Barely seven months ago, a senior Chinese official promised that artificial intelligence could one day help authorities spot crime before it happens.
In the country’s far western Xinjiang region, it’s already happening, with the establishment of a system that critics call “Orwellian” in scope and ambition, and which is being used to place people in political re-education.
Called the Integrated Joint Operations Platform, or IJOP, it assembles and parses data from facial-recognition cameras, WiFi internet sniffers, licence-plate cameras, police checkpoints, banking records and police reports made on mobile apps from home visits, a new report from Human Rights Watch finds.
If the system flags anything suspicious – a large purchase of fertilizer, perhaps, or stockpiles of food considered a marker of terrorism – it notifies police, who are expected to respond the same day and act according to what they find. “Who ought to be taken, should be taken,” says a work report located by the rights organization.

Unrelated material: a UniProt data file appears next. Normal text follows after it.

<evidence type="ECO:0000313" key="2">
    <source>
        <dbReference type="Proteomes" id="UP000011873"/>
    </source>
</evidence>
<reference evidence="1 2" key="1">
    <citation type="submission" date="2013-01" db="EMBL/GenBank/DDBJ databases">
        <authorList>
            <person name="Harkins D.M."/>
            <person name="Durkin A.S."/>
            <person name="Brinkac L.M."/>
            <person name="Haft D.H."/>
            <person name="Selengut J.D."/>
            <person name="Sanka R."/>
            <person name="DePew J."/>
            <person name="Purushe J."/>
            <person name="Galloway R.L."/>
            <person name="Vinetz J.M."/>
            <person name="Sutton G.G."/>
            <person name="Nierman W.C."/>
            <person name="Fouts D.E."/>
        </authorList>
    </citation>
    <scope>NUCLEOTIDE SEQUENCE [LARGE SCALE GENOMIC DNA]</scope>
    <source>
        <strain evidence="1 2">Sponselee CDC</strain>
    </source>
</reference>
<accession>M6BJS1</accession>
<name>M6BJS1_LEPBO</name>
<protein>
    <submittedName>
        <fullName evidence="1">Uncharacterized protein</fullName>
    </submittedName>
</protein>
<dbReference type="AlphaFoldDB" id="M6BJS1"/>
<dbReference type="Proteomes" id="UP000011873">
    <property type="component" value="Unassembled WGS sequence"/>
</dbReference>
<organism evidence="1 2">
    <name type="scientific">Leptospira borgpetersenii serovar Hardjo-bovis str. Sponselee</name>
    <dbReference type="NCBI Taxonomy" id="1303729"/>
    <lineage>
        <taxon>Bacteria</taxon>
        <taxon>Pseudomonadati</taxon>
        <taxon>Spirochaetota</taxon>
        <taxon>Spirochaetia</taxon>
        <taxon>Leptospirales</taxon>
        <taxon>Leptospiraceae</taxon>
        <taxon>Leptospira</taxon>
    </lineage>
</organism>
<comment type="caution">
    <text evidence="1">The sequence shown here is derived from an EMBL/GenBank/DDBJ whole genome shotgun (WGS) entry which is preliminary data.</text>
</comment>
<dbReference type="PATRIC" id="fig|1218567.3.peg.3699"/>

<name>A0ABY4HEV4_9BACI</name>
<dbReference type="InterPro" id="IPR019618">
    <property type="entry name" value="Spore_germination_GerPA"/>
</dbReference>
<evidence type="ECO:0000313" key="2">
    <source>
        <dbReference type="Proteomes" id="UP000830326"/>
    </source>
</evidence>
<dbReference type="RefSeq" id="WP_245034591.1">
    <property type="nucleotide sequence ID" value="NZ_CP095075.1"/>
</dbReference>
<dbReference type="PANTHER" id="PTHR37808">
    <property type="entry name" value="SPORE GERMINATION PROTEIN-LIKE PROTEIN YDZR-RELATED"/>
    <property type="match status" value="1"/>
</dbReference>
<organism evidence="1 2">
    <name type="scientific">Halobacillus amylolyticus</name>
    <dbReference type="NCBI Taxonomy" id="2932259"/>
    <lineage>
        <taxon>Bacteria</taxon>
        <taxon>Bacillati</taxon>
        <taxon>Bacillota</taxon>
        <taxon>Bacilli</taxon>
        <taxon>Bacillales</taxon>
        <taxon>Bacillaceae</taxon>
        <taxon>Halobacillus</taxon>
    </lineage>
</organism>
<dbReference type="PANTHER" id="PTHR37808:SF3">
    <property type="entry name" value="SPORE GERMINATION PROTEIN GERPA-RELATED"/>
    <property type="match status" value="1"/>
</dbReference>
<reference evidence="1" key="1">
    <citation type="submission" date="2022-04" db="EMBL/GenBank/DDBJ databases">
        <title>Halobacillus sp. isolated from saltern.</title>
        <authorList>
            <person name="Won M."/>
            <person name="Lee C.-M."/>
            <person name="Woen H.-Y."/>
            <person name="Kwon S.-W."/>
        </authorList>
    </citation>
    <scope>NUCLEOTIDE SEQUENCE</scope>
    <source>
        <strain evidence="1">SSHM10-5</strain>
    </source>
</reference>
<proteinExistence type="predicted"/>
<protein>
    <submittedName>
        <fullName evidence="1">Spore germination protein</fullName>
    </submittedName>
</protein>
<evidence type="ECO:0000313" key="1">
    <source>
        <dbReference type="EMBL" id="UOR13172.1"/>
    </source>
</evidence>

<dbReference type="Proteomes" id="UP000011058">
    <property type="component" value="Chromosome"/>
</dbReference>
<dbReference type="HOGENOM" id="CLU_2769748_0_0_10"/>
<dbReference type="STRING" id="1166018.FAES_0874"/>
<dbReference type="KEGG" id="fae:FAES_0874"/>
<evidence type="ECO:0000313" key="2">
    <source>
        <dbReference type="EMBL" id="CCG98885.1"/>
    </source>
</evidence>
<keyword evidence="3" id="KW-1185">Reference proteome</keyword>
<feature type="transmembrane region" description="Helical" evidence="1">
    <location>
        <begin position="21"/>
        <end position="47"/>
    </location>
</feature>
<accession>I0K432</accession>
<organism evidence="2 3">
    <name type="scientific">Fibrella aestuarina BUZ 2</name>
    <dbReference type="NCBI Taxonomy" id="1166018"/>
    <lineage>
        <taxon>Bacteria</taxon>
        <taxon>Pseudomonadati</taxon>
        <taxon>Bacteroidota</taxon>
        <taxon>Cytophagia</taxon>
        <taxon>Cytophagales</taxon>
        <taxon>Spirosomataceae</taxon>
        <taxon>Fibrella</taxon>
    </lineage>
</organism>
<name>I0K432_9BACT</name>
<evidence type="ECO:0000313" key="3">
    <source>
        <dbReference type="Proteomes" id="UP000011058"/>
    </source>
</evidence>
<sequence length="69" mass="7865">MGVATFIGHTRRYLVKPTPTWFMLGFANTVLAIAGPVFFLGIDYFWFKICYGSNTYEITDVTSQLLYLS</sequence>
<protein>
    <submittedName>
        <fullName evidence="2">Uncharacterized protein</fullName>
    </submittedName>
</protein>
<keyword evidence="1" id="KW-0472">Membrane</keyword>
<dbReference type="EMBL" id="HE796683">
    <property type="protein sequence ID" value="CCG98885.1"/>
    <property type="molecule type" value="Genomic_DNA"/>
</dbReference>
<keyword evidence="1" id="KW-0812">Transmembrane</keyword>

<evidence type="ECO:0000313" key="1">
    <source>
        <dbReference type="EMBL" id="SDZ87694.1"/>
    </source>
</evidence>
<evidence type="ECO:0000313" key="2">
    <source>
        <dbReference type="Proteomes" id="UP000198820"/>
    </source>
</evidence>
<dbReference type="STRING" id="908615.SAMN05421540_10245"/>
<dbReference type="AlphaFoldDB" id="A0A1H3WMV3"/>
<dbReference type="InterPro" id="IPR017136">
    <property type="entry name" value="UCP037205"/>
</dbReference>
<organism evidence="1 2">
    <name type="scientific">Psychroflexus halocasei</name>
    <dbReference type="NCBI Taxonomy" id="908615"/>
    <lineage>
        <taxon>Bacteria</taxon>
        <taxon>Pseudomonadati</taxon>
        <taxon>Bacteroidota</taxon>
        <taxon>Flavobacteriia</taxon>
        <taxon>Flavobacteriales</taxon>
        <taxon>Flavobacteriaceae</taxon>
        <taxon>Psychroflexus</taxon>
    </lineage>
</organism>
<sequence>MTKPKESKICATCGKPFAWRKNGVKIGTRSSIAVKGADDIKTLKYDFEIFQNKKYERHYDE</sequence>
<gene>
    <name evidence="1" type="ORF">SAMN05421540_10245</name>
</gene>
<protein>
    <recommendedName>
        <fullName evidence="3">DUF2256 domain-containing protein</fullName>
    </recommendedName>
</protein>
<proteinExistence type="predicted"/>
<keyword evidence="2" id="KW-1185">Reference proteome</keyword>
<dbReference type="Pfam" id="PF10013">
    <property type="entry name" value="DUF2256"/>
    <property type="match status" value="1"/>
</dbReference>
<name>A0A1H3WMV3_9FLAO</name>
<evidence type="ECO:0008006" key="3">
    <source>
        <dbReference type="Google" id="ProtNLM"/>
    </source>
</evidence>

Another official report shows how reports generated by IJOP are used to send people to an “Occupational Skills and Education Training Centre” where political re-education is carried out.
“We have documented the connection between a big-data program and detentions,” said Maya Wang, senior China researcher at Human Rights Watch. “We are no longer saying that mass surveillance is deeply and widely intrusive when it comes to privacy rights, which of course is a big alarm. It goes further than that. People are being detained in an arbitrary manner because they are put in these political-education facilities.”
Such re-education can involve forcibly detaining people for months at a time without charges to inculcate them in political doctrine considered acceptable by the Chinese state….
It’s highly unlikely such “re-education” will be restricted to conducting classes in peasant political philosophy.